Continuing an initiative that began last year, we are sharing stories from DDW patient advocates. Patient advocates are select DDW attendees (patient blogger, reporters) who take news and themes from the meeting each year and are able to share it back with their respective communities. They have the unique ability to sort through some of the complex medical terminology and relay vital information and updates back to patients in order to support and empower them through their long — and oftentimes confusing — GI journey.
Aaron Blocker, our first advocate to be featured this year, was diagnosed with Crohn’s Disease in 2009. Up until his diagnosis, he had scarcely heard of the disease and had never met anyone with it. He describes his journey to diagnosis as a long and hard one. At the age of 17, his disease was not explained to him properly and — like many other patients diagnosed in their youth — he felt lost and alone. These feelings of confusion and isolation motivated Aaron to start a Facebook page entitled “Support Crohn’s Disease and Ulcerative Colitis” as a way to meet other patients and potentially prevent them from experiencing some of the same pitfalls as he did:
“My Facebook page grew rapidly, and over time I realized that I had the opportunity to try and make a difference for anyone affected by IBD. I now have a website, http://supportibd.com/, along with my Facebook page, where I am dedicated to providing support, encouragement, and education to anyone facing IBD. On top of that, I am also a graduate student pursuing a degree in Biomedical Research, using my background in science to try and help educate the community on current IBD topics and research. I think using my story and journey with IBD, along with my research career path, to try and help others has been extremely beneficial for myself. Being able to also advocate for other patients is amazing.”
Q: As a patient advocate, why is it important for you to attend DDW? How did you hear about it, and what prompted you to attend for your first time?
A: As a patient advocate, I try my best to stay up to date on current IBD topics including research, new medications, insurance developments, etc. Attending a conference like DDW is a great way to learn new information and educate myself further, and helps me to be a better patient advocate for the community. I take patient advocacy very seriously, and I think doing everything that I can to stay up-to-date on IBD is critical. My background ins cience helps me understand a lot of the research that is presented at DDW. It’s helpful because I can then translate it and disseminate that information to the IBD community. As a patient, it gives me hope to see the amazing work going into IBD and digestive diseases as a whole, and being able to attend DDW allows me to show the community then that there are very smart, amazing people trying to make IBD better for us.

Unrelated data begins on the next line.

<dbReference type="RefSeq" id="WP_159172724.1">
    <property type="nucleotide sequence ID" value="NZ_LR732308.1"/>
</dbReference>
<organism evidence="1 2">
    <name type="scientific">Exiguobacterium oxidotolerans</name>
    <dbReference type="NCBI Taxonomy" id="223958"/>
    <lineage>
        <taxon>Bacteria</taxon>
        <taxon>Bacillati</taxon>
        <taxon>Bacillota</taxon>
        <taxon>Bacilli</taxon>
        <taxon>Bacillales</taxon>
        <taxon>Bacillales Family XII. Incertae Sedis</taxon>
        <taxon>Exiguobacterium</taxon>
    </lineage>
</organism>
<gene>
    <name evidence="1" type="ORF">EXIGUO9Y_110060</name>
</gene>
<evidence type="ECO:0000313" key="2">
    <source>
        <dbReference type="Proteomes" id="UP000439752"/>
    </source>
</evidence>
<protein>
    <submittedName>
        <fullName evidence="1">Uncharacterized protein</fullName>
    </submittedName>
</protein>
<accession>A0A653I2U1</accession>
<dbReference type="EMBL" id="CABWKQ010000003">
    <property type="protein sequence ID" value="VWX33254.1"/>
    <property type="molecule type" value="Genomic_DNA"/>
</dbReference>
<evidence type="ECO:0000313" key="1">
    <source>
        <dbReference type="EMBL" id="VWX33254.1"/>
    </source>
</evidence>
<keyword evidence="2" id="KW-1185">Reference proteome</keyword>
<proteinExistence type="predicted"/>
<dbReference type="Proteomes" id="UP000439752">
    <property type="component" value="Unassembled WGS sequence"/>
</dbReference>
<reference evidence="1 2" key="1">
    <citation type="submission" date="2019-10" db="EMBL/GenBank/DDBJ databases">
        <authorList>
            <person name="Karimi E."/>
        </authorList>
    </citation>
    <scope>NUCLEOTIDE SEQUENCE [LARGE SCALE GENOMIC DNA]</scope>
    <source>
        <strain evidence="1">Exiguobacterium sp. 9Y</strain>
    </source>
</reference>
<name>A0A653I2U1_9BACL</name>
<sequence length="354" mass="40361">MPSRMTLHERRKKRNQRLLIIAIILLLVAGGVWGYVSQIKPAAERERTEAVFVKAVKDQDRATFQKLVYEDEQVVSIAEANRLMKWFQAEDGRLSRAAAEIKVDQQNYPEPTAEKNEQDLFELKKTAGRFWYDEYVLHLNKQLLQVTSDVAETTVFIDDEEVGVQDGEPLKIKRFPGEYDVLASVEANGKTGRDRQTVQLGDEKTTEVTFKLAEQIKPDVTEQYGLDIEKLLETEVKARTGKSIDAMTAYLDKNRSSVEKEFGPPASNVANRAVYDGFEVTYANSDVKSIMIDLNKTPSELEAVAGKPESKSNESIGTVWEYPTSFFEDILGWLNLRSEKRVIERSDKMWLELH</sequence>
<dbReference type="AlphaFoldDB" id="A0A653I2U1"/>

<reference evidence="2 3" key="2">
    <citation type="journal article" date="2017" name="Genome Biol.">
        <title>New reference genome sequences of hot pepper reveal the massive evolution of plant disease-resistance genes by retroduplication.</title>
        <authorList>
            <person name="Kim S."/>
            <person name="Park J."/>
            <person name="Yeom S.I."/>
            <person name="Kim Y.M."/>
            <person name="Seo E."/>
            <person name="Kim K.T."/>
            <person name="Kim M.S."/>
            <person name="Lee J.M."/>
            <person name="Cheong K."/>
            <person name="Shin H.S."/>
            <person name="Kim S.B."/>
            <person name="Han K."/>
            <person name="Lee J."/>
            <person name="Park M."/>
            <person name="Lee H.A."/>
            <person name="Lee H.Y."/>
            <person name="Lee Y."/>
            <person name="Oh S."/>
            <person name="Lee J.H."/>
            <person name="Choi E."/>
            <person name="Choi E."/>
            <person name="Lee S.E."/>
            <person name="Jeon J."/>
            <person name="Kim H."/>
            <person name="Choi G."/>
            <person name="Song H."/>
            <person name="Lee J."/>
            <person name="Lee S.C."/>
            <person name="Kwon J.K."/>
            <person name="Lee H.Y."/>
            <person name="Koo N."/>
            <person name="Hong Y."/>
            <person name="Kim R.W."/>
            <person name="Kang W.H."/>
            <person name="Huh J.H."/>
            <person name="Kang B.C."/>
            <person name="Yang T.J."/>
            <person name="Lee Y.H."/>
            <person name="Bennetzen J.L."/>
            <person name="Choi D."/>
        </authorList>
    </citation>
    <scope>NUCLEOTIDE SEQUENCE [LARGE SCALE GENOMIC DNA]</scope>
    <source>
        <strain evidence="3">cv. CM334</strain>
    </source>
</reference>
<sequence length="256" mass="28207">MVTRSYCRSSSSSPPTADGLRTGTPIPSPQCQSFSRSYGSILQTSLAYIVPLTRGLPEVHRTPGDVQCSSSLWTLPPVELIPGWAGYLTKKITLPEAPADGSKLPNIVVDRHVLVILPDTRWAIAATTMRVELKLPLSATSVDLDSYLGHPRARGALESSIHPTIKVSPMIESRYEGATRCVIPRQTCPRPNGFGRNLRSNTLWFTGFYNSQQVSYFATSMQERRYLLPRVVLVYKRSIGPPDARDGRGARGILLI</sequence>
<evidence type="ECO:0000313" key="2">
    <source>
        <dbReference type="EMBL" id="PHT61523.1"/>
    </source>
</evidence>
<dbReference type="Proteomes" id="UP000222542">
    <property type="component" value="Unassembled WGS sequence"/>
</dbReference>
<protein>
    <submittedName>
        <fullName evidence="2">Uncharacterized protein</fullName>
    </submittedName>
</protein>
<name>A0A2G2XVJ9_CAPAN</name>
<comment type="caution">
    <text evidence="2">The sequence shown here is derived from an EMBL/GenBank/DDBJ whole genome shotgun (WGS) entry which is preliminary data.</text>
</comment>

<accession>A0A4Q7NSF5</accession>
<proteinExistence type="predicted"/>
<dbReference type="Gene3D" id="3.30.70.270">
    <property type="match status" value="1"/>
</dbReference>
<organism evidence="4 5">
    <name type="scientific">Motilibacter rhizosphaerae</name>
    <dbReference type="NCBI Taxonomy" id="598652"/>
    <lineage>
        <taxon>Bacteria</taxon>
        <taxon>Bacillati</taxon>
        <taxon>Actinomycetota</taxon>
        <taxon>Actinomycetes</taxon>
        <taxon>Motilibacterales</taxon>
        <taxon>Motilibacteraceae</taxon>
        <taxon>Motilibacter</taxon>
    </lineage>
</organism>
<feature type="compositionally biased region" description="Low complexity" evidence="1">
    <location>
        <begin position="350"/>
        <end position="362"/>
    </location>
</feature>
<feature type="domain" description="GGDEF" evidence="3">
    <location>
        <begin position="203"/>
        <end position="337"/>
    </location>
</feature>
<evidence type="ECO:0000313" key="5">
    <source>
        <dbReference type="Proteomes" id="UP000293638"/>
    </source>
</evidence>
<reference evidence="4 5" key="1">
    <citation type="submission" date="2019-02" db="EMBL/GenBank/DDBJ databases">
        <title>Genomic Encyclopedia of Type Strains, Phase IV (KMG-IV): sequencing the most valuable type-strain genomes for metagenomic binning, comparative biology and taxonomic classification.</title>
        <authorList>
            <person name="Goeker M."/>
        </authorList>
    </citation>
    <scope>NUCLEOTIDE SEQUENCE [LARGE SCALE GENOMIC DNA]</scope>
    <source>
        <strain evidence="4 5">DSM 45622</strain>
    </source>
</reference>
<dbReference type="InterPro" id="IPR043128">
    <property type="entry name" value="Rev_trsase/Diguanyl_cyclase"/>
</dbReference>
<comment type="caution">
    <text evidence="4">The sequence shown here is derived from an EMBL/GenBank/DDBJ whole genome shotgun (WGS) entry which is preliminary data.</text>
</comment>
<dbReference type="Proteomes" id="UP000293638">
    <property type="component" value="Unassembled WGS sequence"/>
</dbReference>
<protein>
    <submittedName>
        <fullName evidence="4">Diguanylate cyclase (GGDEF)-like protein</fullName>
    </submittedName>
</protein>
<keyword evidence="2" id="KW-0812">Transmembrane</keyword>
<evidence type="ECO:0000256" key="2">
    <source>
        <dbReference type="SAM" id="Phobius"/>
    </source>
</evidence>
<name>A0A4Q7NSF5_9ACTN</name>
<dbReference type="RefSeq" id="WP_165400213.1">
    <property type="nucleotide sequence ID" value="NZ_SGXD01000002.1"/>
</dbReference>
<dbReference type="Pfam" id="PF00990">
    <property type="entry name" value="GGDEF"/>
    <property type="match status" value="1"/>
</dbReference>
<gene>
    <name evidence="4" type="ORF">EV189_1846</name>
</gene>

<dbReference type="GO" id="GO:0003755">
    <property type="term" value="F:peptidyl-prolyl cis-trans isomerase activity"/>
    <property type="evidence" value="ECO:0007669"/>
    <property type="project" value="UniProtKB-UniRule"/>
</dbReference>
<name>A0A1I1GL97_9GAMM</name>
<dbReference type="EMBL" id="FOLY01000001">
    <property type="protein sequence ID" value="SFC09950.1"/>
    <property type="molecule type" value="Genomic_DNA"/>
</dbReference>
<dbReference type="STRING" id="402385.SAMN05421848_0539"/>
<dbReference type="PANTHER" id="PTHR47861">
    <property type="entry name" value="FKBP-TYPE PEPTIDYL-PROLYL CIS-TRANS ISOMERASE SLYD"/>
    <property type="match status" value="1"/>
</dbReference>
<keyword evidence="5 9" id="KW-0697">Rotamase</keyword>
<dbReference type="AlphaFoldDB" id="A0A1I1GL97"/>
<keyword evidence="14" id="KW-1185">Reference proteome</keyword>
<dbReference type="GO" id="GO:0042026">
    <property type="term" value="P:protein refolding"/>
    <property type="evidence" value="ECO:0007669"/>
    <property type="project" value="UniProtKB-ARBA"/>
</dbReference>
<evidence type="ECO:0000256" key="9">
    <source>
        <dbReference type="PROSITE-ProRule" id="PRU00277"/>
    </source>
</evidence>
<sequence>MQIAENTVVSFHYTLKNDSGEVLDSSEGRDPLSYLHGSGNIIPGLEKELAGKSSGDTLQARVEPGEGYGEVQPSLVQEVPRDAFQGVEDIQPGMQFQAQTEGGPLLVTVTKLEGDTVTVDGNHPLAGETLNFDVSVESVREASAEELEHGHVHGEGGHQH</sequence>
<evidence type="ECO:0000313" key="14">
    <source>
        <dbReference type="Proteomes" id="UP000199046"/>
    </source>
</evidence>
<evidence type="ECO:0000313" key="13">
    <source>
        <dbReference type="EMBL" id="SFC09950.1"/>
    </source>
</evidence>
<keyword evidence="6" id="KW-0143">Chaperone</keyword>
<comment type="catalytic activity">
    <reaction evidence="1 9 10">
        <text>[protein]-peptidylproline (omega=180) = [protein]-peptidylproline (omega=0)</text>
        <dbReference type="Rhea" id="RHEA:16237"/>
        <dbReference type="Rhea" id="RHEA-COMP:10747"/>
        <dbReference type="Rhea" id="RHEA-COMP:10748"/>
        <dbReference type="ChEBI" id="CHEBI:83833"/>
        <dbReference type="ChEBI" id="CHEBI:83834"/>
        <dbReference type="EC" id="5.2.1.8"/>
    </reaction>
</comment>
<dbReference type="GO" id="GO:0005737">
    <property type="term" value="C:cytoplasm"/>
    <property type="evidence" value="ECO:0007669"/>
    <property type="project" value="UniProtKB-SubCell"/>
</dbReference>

I had heard of DDW a couple of years ago through some of the advocacy work I was doing, but never had the means of attending. I thought it would be great as a patient advocate to go to a meeting of this size to learn more about IBD and become a better advocate. When I had the opportunity earlier this year to attend, I jumped on it because I knew it would be a fantastic conference and help my efforts as an advocate, which it very much did, and I look forward to returning and strengthening the patient advocate presence and voice at DDW.
Q: The goal for this article series is to keep patients involved. What advice can you give to them on how to follow along during DDW and stay/become more informed?
A: Following along with DDW is fairly easy through Social Media. There is always a hashtag specifically for the conference that allows anyone to search it and follow along with all the updates. There are a lot of medical professionals on Twitter who actively tweet during the conference. There are also many patient advocates who attend which is a unique way for other patients to follow along because they add a perspective to the conference and put out information that we learn. We know how to get that information out to the community on social media in a way they can relate to and understand.
Social Media is a HUGE part of advocacy. It is a way for us as patients and advocates to reach the community in a broad sense from all over the world and provide the support they may not get locally. Social media allows us to connect with patients, get out information to them quickly and make a personal connection to them as well.